As soon as Bethesda announced that Fallout 76 would feature PvE and PvP elements, players had concerns about griefing. At the time Bethesda wasn’t ready to explain how it would combat griefing in the game, but the studio did say it had a solution, one that it felt was quite clever.
At QuakeCon 2018, Bethesda was finally ready to explain exactly how PvP will work in Fallout 76 and how it aims to discourage griefing. Granted, it is still possible for players to grief others, but doing so carries a heavy price.
First off, in order to initiate a PvP scenario, players will need to attack each other. If one players does not attack the other then the “handshake” of a PvP encounter will not begin, and the aggressor will only do a small percentage of their actual damage. But if the attackee fights back, then the gloves come off and both players will do appropriate damage for that particular fight.
Even that small amount of damage, though, is capable of killing another player, even if they do not want to participate in PvP. And presumably if the aggressor is of a high level, that small damage could be enough to kill any low level player quickly, thereby hurting their experience. The good news is that players don’t lose anything when they die but they will have to respawn, which can carry a cost. According to Bethesda, respawning at Fallout 76 is free but other locations will carry a cost.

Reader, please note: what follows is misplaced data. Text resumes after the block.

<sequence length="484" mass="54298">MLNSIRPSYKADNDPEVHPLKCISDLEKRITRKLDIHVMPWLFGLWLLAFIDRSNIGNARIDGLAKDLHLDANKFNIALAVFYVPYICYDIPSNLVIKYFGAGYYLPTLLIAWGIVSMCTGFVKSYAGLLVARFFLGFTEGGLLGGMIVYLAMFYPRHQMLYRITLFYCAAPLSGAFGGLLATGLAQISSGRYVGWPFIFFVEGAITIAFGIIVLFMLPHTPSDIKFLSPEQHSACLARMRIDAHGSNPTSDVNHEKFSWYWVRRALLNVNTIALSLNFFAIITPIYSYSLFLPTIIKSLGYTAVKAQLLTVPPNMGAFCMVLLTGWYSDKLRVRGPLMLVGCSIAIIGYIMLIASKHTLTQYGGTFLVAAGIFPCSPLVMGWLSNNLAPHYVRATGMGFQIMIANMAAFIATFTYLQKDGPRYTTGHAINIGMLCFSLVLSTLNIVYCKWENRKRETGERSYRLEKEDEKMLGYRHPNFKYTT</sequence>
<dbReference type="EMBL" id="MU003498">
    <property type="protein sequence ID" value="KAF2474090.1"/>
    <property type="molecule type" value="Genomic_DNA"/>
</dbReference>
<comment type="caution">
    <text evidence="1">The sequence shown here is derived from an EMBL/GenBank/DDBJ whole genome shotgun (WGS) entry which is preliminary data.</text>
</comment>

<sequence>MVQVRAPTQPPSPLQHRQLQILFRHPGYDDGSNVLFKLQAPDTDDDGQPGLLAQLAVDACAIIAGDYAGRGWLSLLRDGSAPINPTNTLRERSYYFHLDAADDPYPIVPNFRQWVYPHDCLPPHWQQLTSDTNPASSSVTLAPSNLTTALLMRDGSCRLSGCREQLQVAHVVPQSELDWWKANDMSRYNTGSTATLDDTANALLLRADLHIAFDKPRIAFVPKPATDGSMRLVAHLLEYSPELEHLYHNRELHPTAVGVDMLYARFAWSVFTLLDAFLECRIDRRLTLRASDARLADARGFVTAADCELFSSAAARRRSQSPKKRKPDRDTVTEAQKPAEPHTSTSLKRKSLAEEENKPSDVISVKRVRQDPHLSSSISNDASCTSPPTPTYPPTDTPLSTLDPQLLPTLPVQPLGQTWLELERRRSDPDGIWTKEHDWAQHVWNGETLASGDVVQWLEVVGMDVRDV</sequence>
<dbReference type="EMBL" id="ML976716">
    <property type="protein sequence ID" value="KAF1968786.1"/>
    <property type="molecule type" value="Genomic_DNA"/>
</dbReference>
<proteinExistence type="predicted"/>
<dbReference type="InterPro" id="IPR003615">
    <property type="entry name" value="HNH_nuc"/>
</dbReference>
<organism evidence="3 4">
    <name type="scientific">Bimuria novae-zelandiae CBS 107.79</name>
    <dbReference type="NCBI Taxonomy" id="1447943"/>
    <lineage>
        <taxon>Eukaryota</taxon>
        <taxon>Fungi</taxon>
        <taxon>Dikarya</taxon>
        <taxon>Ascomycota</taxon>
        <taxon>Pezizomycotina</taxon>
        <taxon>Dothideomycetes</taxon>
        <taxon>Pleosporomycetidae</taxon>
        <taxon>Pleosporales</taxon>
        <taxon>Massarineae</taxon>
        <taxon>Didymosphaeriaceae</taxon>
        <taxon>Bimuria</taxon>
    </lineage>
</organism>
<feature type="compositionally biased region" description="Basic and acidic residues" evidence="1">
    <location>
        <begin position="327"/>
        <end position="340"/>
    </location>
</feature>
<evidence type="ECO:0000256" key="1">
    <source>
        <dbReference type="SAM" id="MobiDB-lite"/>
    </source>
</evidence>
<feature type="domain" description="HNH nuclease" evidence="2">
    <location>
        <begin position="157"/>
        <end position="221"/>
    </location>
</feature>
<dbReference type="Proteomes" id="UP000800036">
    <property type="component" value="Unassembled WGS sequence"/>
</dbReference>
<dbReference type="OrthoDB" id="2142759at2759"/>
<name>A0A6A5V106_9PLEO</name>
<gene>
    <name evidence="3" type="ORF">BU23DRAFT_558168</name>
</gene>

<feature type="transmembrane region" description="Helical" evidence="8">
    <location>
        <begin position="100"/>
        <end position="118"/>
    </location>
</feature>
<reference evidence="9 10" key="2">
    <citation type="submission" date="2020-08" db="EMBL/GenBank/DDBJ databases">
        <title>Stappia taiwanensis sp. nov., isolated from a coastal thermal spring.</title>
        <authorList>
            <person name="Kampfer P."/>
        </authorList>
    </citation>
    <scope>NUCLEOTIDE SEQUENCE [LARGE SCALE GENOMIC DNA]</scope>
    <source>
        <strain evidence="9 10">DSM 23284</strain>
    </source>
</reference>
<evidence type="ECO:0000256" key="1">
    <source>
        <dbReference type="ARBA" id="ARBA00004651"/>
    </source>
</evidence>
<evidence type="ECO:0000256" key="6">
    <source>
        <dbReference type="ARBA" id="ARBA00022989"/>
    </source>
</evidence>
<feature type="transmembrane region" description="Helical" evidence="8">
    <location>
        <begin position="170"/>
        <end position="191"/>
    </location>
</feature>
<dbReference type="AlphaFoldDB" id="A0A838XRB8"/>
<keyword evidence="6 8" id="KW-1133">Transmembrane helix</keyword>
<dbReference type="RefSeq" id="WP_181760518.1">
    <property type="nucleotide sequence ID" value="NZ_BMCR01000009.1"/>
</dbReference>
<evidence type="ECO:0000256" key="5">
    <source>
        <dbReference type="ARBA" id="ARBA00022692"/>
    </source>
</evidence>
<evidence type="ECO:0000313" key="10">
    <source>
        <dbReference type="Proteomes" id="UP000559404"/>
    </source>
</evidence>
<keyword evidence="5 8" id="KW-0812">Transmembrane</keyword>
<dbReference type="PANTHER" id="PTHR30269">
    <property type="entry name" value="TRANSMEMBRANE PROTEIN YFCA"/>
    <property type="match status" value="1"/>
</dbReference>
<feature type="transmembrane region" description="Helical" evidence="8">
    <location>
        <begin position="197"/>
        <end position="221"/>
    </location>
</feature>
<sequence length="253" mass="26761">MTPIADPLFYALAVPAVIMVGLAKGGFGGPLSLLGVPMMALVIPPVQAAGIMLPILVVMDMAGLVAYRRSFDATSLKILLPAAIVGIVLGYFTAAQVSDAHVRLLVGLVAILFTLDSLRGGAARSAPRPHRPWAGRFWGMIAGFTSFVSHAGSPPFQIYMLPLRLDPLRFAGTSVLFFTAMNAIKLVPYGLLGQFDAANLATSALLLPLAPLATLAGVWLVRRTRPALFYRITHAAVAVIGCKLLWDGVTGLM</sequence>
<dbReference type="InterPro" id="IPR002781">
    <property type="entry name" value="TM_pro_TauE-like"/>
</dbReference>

On the other side of the equation, the griefer’s punishment is much harsher. After killing an unwilling player, the griefer will be label wanted and will appear on the map for all other players in Fallout 76 to see. If a player chooses to take up the cause of a bounty hunter they will be rewarded with caps (from the griefer’s own wallet) for the kill. In essence, there is no point in killing another player that does not want to PvP; they will only lose.
Bethesda notes it is still possible for a high level player to engage with a low level player in PvP and for it to be a fun experience for both parties. Fallout 76 compensates for the level difference so neither player feels over or underpowered, but the low level player does stand to gain more should they win the engagement.
Lots of multiplayer games with PvP elements handle griefing differently, but it sounds like Bethesda has come up with a clever deterrent for Fallout 76. Since the griefers don’t gain anything and they stand to lose caps, there shouldn’t be too many vault dwellers causing trouble.
Fallout 76 releases November 14, 2018 for PC, PS4, and Xbox One.